• Present a three-phase model of trauma treatment that includes: Safety & stabilization, Memory & emotional process of trauma, and Consolidating therapeutic gains.
  • Explanation of changes in the DSM-V relating to PTSD will be outlined and explained.
Day Three
Understanding Transference from a Relational Perspective
  • Review various theoretical definitions and understandings of the scope of positive and negative transference.
  • Instruction on how to palpate and access feelings of shame through working through a relational transferential lens using a two-person, intersubjective approach.
  • Define scope of understanding counter-transference using the two-person, intersubjective orientation.
Practice-focused Afternoon Modules
Day One
Part Whole Analysis:  Part One
  • Explain the importance of part-whole analysis in terms of initial assessment and on-going treatment.
  • Illustrate how the over-use of one therapeutic technique is only working with a “part” of the picture in terms of the unique needs of clients.
  • Demonstrate how parts either connect or do not connect to other parts as a way of understanding vertical splitting.
Day Two
Understanding Shame, Splitting, & Dissociation
  • Explain how shame is a result of early attachment failures and how patterns of defensive over-compensations attempt to mask feelings of shame.
  • Define vertical splitting and give illustrations from various case scenarios, demonstrating how to work with integrating split-off material.
  • Define the continuum of dissociative process and give examples of how to recognize dissociation within the treatment setting.
Day Three
Psychodynamic Formulation:  Part Two
  • Define the components of a relationally based loyalty contract, in terms of learned patterns from early childhood.
  • Identify how these learned patterns and assumptions play out in adult relationships, including wishes, expectations, and enactments.
  • Illustrate and practice how to write a process recording of therapist/client exchange to improve listening and intervention skills.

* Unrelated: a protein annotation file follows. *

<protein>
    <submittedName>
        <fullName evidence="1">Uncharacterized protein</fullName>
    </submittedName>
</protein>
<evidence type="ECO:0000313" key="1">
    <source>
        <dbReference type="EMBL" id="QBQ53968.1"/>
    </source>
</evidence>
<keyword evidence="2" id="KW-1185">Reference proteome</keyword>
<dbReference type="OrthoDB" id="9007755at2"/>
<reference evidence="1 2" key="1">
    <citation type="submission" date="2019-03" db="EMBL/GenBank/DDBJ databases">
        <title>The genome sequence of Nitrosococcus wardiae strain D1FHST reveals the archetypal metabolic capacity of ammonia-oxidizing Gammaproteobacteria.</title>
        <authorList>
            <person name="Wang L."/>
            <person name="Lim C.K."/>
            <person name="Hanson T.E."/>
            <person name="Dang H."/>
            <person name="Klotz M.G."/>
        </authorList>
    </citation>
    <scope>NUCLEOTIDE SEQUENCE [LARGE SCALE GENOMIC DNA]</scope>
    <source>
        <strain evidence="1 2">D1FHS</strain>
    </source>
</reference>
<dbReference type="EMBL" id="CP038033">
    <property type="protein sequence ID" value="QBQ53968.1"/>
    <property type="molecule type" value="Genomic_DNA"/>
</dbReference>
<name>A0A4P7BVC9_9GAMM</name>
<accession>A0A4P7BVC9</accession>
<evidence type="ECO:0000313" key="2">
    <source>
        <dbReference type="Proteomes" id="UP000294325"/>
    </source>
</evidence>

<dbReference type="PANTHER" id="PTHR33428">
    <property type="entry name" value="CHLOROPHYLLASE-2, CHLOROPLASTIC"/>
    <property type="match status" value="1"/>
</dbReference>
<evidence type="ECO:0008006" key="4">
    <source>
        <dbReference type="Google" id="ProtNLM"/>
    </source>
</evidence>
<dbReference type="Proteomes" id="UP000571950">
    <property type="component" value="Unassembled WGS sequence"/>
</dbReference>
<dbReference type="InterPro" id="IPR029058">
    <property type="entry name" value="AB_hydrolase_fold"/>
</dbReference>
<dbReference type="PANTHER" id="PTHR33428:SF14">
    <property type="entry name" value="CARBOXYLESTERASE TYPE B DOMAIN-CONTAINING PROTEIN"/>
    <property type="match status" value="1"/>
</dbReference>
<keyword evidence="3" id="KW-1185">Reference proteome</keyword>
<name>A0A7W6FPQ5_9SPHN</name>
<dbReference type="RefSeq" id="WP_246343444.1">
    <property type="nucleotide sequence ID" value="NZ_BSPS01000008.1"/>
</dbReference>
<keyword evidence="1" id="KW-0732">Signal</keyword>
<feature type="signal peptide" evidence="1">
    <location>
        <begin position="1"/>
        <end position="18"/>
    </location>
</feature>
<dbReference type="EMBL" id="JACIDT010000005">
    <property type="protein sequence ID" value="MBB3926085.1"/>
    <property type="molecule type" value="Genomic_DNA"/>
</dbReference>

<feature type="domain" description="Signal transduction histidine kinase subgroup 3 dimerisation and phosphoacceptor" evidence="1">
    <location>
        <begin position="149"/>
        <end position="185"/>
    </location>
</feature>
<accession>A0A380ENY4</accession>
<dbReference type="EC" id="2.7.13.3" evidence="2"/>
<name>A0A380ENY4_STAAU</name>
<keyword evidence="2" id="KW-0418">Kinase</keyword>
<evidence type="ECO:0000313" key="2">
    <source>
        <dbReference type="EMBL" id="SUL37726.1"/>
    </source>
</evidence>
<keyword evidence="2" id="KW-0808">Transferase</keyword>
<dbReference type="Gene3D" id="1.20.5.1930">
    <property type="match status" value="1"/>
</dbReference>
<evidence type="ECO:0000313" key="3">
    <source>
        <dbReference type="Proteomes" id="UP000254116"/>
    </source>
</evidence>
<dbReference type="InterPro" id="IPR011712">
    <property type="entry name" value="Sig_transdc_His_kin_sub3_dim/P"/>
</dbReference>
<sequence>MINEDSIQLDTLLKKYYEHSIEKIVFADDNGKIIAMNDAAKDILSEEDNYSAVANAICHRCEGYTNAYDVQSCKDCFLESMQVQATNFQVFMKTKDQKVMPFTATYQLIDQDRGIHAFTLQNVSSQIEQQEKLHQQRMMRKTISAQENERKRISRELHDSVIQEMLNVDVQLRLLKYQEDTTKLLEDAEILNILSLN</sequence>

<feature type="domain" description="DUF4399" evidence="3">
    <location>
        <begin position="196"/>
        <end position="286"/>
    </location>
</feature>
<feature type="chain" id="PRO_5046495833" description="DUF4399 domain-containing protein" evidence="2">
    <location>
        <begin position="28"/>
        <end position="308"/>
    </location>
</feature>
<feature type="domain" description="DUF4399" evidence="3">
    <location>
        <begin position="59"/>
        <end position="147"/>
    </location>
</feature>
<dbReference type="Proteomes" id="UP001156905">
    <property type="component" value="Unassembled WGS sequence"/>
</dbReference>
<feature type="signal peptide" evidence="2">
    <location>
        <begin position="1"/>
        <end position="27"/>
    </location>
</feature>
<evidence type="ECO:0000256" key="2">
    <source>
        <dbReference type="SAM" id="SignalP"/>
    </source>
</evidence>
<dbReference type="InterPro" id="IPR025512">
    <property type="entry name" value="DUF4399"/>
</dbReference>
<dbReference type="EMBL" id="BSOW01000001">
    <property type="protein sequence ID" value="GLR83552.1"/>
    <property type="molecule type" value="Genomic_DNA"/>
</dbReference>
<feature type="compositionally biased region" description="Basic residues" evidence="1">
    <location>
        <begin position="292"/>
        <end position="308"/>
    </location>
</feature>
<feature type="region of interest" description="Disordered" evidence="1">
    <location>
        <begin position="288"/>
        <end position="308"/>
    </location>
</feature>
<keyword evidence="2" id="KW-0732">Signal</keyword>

Theory-focused Morning Modules
Day One
The Dissociative Spectrum:  Understanding Macro & Micro Dissociative Ruptures
  • Explain how patients with insecure attachment histories are more vulnerable to affect dysregulation and dissociative ruptures.
  • Define the difference between micro & macro dissociative episodes.
  • Demonstrate the understanding of dissociative defenses as they connect to working with clients with trauma histories.
Day Two
Preventing Compassion Fatigue:  The Importance of Ongoing Professional Development, Networking, & Peer Support
  • This session will cover the topic of professional development and self-care, including research and discussion of how to prevent compassion fatigue and burn-out.
  • Risk factors will be identified, including depersonalization of energy and distancing from patients.
  • Participants will take a Burn-out Risk Survey, that assesses conditions ranging from physical symptoms, environmental and organization conditions, and quality of support systems.
Day Three
Part-Whole Analysis:  Part Two – Integrating Trauma, Attachment Theory, and Psychodynamic Approaches
  • Integrate treatment perspectives and approaches of trauma from neurobiological based evidence into psychodynamic treatment.
  • Review Part-Whole Analysis as an assessment and intervention instrument.
  • Discuss various methods of strengthening the therapeutic alliance in terms of creating an “earned secure attachment”.
Practice-focused Afternoon Modules
Day One
Epigenetic Theory & the Generational Impact of Trauma
  • The basic principles of epigenetics will be explained and applied to principles of attachment theory, polyvagal theory, and the ACE study as it relates to early childhood development.